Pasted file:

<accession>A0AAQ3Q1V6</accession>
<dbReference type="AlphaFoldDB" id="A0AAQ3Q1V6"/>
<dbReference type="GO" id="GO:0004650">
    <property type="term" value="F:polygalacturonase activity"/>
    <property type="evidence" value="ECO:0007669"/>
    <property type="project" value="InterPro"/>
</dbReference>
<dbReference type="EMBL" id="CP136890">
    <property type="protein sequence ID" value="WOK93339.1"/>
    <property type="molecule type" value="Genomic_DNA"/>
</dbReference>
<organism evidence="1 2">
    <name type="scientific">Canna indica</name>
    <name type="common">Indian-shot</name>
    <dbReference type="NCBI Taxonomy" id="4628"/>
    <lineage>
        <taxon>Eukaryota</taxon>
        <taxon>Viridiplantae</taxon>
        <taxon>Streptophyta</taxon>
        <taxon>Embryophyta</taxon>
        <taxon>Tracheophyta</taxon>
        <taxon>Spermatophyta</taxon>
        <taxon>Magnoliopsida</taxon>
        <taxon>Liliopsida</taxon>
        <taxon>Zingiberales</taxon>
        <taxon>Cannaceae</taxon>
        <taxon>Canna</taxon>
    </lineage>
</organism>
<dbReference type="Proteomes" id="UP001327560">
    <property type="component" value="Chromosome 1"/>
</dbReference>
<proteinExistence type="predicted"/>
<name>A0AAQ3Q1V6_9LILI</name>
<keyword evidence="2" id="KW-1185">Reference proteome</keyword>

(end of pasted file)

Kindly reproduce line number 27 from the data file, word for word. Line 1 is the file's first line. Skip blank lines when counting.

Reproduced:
        <taxon>Canna</taxon>